Oliver managed to get a good chunk of media to accept that we were scandalized by something that was well-known. Nothing in the Vancouver event this spring suggested to those of us paying the most attention that the federal government was trying to fill the gaps in Enbridge’s evidence.

Nor was there anything in the announcement to suggest infrastructure investments in better weather forecasting for tanker traffic routes in and out of Kitimat.

We have placed the key documents on the Green Party of Canada website. I hope that people will go to the original documents and decide for themselves if this was something we all knew.

Hansard: June 6th, 2013

To the contrary, I asked very directly in the House if the Prime Minister planned to push the Enbridge project through:

Ms. Elizabeth May (Saanich—Gulf Islands, GP): Mr. Speaker, in 2001, the Prime Minister wrote a famous letter to the former premier of Alberta in which he urged him to act “to limit the extent to which an aggressive and hostile federal government can encroach upon legitimate provincial jurisdiction”. Six days ago, the provincial government of British Columbia said no to the Enbridge project. It said that Enbridge had completely failed to demonstrate any evidence that it knew how to clean up a spill or even knew what would happen with the bitumen and diluent.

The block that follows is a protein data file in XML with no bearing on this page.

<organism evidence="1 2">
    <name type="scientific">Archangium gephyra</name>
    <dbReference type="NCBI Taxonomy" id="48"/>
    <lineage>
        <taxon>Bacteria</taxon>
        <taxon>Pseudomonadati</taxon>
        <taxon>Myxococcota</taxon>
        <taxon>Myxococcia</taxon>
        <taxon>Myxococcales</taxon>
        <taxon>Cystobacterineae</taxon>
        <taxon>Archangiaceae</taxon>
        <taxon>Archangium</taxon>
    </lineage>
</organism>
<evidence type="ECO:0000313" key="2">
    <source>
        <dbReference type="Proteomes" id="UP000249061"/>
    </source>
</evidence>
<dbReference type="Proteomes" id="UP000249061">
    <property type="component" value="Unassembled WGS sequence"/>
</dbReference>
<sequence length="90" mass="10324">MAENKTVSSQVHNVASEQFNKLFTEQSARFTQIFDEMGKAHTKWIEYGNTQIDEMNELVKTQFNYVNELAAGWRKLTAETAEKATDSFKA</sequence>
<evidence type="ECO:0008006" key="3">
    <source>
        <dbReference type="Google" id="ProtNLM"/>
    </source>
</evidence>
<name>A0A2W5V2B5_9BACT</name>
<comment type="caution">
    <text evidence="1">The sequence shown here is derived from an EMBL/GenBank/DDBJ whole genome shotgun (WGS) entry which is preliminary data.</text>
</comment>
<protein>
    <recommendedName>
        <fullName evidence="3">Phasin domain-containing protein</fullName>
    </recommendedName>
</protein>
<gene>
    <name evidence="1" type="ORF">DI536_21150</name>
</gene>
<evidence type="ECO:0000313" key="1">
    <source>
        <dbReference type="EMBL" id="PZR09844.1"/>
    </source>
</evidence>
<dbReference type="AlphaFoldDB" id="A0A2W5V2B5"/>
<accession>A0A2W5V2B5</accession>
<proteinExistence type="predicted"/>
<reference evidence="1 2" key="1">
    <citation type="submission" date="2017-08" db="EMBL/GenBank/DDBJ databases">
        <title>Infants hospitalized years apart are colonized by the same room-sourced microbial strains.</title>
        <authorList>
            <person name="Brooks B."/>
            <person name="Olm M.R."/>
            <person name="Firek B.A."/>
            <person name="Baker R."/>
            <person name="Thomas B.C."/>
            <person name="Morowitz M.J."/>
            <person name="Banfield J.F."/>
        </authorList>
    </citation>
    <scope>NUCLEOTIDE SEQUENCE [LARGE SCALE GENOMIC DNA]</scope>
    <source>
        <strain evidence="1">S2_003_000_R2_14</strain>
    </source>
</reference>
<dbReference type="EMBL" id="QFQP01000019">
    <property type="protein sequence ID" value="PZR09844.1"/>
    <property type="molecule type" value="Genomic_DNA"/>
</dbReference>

Will the Prime Minister confirm that under no circumstances will the federal government become the aggressive and hostile government that approves a project as long British Columbians say no?

Right Hon. Stephen Harper (Prime Minister, CPC): Mr. Speaker, the project in question, of course, is subject to a joint review panel process. Obviously, we believe in the rule of law and in adjudicating these things based on scientific and policy concerns. The government will obviously withhold its decision on the matter until we see the results of the panel and its work.

Many may conclude it was only prudent of the federal government to spend over $100 million on ‘world class’ work in support of a project which is subject to a review process not yet completed. On the other hand, I think Stephen Harper’s claim that (as he said twice) “obviously” he will wait for the panel recommendation before deciding about Enbridge is undermined by this spending. When one follows the money, it all leads to supporting Enbridge.

Written by Stephen Rees

September 12, 2013 at 8:18 am